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What Type of Borrower Are You?

The Kia commercial comes on: 


“We wanna see YOU in a new Kia! Come on down to the dealership & you could be approved for ZERO DOWN on a brand new Kia! Act quickly, the sale ends at the end of the month!” 


There are only 3 types of thinkers as it relates to this ad. Unfortunately, only one of them is treating their money properly. 



Ahhhh the ole “zero-down” sales tactic. It will leave consumers in one of 3 positions.  

  1. Dead, sunken at the bottom of the financial sea 

  1. Floating above water holding onto a life vest for dear life 

  1. Aboard the yacht, sailing away from the scene 


Which do you relate to? Read through the 3 schools of thought for “zero-down” below and see for yourself! 


The Sinker 

You, my friend, do not want to be the sinker. The sinker views this as an opportunity to spend money…and that is all. The sinker jumps at the opportunity to get the Kia with zero-down. The car dealership is most definitely taking advantage of the sinker. They understand that they will be getting more in interest out of the sinker than the sinker will ever get out of their dollars elsewhere. Unfortunately, the sinker makes up the largest percentage of consumers out there today. 


As for the sinker, he or she is spending a low, fixed amount per month at a high, fixed interest rate for a very, very long period of time. He or she is not saving additional money in a place with a high rate of return, either. Instead, the sinker is likely spending those dollars on more items with “zero-down” and the cycle continues.  


The Floater 

Unlike the sinker, the floater cannot fathom the thought of going into debt. It scares the yazoo’s out of them. The floater has been saving for years to come up with enough cash to pay for the Kia out of pocket. He or she sees zero-down advertising as a scam & is unwilling to learn a better way through next level thinking. The floater most definitely makes up the 2nd largest percentage of consumers out there today.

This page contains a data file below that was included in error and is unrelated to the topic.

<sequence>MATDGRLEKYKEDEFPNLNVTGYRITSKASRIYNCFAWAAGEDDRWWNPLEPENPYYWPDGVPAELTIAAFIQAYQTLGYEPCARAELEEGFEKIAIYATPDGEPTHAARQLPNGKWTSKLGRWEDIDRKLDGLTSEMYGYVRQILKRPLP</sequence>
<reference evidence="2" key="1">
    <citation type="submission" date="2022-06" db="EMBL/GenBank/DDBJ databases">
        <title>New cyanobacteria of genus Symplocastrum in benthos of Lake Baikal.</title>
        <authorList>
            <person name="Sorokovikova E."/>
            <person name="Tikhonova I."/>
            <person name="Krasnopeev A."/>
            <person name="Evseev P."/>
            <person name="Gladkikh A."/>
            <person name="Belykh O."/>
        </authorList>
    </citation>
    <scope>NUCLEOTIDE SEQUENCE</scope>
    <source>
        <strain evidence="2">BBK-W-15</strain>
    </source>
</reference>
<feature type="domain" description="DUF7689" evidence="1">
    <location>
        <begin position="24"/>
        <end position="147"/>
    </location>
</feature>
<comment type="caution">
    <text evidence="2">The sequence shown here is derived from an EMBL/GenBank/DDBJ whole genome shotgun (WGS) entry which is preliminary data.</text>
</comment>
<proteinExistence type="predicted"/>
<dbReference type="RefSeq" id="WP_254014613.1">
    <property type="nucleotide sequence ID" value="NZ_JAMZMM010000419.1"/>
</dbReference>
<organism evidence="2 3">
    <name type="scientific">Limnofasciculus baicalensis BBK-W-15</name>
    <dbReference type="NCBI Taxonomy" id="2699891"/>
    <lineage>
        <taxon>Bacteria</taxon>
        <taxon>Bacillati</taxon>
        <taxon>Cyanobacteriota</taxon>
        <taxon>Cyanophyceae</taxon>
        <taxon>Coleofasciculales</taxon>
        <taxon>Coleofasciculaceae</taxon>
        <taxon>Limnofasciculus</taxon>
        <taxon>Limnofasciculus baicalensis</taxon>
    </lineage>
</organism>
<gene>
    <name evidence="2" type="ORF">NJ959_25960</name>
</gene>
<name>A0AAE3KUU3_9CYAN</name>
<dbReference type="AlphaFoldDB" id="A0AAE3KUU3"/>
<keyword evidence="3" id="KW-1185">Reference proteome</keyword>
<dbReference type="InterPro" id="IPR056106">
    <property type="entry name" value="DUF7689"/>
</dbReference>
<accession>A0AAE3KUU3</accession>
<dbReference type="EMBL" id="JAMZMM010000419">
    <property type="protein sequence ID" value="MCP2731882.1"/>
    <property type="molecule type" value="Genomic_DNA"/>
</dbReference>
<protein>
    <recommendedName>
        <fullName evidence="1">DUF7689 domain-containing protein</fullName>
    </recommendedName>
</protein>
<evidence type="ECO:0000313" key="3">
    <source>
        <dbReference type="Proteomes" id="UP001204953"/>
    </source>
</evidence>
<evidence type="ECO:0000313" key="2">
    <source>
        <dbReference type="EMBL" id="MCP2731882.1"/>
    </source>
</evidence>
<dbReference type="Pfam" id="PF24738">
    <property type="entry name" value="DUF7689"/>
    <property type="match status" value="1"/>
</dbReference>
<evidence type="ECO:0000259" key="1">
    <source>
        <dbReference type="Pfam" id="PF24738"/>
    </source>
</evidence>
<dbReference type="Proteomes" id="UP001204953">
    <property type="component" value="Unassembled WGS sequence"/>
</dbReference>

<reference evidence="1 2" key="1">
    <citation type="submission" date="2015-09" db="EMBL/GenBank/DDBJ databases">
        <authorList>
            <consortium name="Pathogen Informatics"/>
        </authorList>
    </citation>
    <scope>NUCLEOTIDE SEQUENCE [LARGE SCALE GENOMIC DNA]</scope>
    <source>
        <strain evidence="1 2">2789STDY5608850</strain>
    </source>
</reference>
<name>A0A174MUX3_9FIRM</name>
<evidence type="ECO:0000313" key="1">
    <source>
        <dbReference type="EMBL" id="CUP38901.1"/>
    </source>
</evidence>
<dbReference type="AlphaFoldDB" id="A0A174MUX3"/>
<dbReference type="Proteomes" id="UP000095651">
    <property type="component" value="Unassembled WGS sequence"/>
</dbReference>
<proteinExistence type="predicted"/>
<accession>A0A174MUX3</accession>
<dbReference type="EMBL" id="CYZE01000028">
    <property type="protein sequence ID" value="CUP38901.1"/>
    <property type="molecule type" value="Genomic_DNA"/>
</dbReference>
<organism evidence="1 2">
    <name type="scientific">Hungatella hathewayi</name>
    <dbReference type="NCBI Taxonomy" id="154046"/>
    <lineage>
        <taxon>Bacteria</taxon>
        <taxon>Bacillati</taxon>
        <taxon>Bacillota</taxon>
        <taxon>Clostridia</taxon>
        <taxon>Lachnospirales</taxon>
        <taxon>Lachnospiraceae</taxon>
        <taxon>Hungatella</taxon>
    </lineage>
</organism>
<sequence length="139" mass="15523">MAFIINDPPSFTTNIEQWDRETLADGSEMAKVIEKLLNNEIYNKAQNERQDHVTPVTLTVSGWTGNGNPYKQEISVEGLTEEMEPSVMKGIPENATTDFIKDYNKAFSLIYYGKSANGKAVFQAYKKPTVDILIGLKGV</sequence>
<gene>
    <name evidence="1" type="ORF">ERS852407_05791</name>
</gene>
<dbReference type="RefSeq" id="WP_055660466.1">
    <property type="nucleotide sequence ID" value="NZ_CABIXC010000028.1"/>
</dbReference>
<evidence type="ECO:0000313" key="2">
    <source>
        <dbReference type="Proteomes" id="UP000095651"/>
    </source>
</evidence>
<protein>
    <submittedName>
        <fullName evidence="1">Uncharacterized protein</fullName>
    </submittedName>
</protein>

Unfortunately, this person is content with doing what they have always done because that is what they have always been taught to do. That’s ok for them, though, because they are not giving up money in the form of interest to a bank in order to purchase the car.  


The Sailor  

Only a very, very small percentage of America is the sailor (we’re convicted in turning everyone into a sailor). A different thinker, the sailor is most definitely interested in this zero-down deal. He or she would never want to immediately throw cash at a depreciating asset like a Kia (or most any car). The sailor understands money and knows an opportunity when he or she sees it.  


So, other than drowning at the bottom of the financial sea, what makes the sailor different than the sinker?  The sailor saves their down-payment in a place earning a higher rate of return than the loan on the car. 


The sailor understands a concept neither the sinker or the floater understand. This concept is leverage. The sailor realizes that if they can use someone else’s money (in this case the bank, or cash in a specially designed life insurance policy) they can earn an even higher rate of return on their dollars elsewhere.   


The sailor is not against paying cash, either; it is just commonly someone else’s cash. Most sailors use mutual insurance companies cash reserves to make purchases or investments. He or she likely has dollars stored in a place (like a specially designed whole life insurance policy) that he or she can leverage to make large investments (like real estate, or his or her business, etc.) or even purchases like a Kia. 


Have you put yourself in one of these 3 groups? If you are the sinker or the floater, there’s good news! You have the tools to become a sailor at your fingertips.  


Have a best friend who is not a sailor? Share this with them! Challenge their thinking (without Wall Street). We’re working to change the financial landscape of our country one person at a time and believe that you spreading the word will boost us in getting there. 

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